Q: Henry Goldman's Square of Digits

Jaap Scherphuis introduced The Arithmachinist by Henry Goldman in his post Goldman's Transformation Puzzle.

In the book I found a curious figure on p.52. I wonder what it means. Could you let me know?

I have posted this question on Jaap Scherphuis's post as an answer. Some users commented as follows:

I have pondered that too, but have not figured out what it means, apart from it being a latin square. – Jaap Scherphuis 9 hours ago

Also, a sudoku square. – P.-S. Park 8 hours ago

Nice. Also the main diagonal is in order 1 to 9, though the other diagonal and the broken diagonals don't seem to have anything special. – Jaap Scherphuis 8 hours ago

The other diagonal still has the 1-9 digits, just not in order – El-Guest 8 hours ago

it seems a solved sudoku problem to me with diagonal is 1 to 9. – Oray 7 hours ago

To keep everything in one package, I'm also adding the notes from earlier.

The numbers 1-9 can be found on

• every row, column and diagonal

• in every 3x3 square whose top row is on the 1st, 4th or 7th row

• in every 3x3 square whose left column is on the 1st, 4th or 7th column

• If the 3x3 square fits both of the above categories (so it's one of the 9 "sudoku squares"), then each row and column will add up to 15. The diagonals also add up to 15 in the middlemost sudoku square.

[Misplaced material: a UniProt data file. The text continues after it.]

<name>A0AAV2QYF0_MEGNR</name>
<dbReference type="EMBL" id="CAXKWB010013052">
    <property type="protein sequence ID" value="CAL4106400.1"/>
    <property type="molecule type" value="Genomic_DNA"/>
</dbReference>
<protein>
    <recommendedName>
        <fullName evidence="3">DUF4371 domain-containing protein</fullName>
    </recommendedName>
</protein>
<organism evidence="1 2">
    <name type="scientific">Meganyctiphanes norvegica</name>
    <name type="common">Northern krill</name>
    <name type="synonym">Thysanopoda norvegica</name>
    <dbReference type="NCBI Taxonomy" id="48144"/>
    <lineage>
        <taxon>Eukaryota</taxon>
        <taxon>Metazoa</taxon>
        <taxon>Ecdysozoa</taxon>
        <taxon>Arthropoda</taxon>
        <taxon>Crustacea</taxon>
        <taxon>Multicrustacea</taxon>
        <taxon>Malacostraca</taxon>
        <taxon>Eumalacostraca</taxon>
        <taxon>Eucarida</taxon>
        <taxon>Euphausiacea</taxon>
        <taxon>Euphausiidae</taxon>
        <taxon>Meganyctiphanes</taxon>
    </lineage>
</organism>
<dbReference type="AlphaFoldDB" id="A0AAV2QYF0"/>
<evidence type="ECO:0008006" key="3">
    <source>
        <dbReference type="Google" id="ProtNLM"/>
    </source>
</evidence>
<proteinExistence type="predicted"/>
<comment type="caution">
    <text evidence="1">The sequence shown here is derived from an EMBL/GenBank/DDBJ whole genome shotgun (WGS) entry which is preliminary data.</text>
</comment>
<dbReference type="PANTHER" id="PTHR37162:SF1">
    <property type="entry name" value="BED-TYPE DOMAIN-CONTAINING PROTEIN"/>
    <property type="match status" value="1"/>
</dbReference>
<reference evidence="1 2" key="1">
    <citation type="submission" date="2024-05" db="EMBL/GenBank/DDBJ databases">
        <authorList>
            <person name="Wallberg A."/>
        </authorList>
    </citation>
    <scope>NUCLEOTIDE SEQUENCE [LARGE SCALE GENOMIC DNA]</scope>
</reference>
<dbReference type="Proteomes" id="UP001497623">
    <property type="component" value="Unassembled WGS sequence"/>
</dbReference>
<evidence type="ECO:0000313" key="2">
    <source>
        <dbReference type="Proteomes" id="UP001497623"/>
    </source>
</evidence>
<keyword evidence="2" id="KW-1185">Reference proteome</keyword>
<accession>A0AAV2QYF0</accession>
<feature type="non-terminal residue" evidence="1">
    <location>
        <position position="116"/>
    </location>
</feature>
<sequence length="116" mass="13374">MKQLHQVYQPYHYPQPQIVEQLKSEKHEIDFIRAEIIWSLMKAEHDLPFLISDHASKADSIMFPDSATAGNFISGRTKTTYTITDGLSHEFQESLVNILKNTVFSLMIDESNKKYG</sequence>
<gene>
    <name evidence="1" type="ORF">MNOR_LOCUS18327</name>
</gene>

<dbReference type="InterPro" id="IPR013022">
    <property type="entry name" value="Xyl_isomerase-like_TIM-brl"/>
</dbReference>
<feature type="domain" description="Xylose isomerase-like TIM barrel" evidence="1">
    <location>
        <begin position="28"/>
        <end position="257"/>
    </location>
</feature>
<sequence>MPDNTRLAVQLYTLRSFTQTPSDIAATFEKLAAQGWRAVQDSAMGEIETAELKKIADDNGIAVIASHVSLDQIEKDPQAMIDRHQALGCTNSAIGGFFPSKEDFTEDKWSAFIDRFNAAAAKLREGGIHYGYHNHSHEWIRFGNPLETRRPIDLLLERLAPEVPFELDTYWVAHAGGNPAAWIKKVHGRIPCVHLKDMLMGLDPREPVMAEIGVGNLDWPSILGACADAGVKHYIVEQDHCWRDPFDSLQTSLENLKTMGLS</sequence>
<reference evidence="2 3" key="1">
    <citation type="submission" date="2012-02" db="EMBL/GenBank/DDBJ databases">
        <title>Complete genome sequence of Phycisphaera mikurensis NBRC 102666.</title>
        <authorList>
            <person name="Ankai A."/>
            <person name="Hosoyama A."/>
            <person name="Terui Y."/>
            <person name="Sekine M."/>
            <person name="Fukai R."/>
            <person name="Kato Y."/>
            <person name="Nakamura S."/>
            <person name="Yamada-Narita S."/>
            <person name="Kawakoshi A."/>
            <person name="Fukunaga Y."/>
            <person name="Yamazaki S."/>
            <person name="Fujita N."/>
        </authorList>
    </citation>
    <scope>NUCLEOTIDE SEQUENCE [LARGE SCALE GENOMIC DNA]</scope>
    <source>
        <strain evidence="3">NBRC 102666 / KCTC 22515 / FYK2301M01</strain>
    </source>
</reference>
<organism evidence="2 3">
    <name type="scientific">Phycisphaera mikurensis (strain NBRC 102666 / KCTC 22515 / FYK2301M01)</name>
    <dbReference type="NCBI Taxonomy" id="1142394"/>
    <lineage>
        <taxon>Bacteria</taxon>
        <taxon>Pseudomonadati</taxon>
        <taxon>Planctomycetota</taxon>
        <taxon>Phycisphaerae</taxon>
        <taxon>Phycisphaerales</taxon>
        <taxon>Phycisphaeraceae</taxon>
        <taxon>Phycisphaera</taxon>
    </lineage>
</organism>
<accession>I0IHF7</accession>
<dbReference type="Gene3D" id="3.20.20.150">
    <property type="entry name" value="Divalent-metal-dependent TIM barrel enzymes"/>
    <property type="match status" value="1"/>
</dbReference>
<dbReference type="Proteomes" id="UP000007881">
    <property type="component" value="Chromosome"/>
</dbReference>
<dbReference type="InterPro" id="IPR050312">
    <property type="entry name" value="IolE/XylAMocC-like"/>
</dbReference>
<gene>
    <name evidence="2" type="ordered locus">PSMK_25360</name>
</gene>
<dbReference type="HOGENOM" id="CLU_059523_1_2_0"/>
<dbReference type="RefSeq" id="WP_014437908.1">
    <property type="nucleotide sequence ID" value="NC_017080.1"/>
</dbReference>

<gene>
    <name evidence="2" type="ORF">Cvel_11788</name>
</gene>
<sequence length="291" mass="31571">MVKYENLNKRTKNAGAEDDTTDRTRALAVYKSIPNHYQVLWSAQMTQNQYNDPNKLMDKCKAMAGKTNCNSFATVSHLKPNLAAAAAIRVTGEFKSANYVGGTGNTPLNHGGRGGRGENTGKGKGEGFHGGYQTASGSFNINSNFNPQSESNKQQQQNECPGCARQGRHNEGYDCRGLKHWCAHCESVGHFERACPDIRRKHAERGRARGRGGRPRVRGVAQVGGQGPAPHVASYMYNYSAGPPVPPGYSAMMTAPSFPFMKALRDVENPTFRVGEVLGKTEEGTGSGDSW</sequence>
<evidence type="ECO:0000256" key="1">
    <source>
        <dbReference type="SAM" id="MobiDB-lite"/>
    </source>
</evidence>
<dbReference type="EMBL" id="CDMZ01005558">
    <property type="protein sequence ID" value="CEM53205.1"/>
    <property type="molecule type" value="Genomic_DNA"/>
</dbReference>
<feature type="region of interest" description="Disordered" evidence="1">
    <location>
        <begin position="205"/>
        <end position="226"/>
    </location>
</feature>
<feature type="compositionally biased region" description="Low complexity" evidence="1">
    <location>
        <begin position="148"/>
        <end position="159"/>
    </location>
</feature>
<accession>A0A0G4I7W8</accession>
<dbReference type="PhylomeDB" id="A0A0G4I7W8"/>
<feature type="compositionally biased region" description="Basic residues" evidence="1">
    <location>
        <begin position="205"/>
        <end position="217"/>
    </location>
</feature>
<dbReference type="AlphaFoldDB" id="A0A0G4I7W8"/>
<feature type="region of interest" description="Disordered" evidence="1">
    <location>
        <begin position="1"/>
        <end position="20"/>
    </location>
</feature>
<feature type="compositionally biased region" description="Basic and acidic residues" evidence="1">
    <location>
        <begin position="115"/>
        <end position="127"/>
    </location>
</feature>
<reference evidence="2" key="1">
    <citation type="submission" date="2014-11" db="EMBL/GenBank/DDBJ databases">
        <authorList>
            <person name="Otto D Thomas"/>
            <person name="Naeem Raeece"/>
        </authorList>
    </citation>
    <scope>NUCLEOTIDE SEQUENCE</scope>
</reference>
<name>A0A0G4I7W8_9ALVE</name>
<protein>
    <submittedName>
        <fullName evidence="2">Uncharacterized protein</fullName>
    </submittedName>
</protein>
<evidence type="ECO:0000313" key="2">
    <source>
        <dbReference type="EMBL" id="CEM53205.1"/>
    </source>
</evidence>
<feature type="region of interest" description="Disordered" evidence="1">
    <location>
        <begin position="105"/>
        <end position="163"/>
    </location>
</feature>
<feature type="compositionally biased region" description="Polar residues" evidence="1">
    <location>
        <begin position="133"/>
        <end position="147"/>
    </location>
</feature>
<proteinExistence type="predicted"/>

• The numbers 1-9 can also be found in the corners and midpoints of the square

• and in here

• and also if you pick the same point in all the sudoku squares. Any point will do, so you can move this pattern one step in any of the eight directions. If you do, you'll always get a square with the sum of 15 on each row and column. The pattern consisting of the sudoku square centre points is the only one that gives sum 15 on both diagonals too, though:

Maybe there's more? That would seem to be quite enough for me to print it in a book, though :-)

EDIT: Well, turns out there's more, as lined out in the other answer. There's also one more really significant feature that user @Magma already pointed out in the comments:

The grid has an antisymmetry through the center and the number 5: If you make a copy of the grid, rotate it 180 degrees, and add it to the original, you get a 10 in every spot.

This is probably a necessary condition for getting all the other magical properties to work, but that doesn't make it any less neat.

• As I know, the earliest sudoku-like puzzles were printed on French newspapers, Le Sièle (1892) and La France (1895). en.wikipedia.org/wiki/Sudoku#History_of_sudoku Goldman's book was published in 1898, so it's not so far from the French sources. Can we say he is one of the inventors of sudoku puzzle? Apr 12, 2020 at 5:31

The diagonals form a 10's-complement:

as do the anti-diagonals, and the main diagonal and anti-diagonal are self-complementing.

And another $$123456789$$ block:

A skew grid with wrapround (adjacent grids work too):

• Looks like the entire square becomes its own complement when rotated by 180°. Apr 12, 2020 at 12:21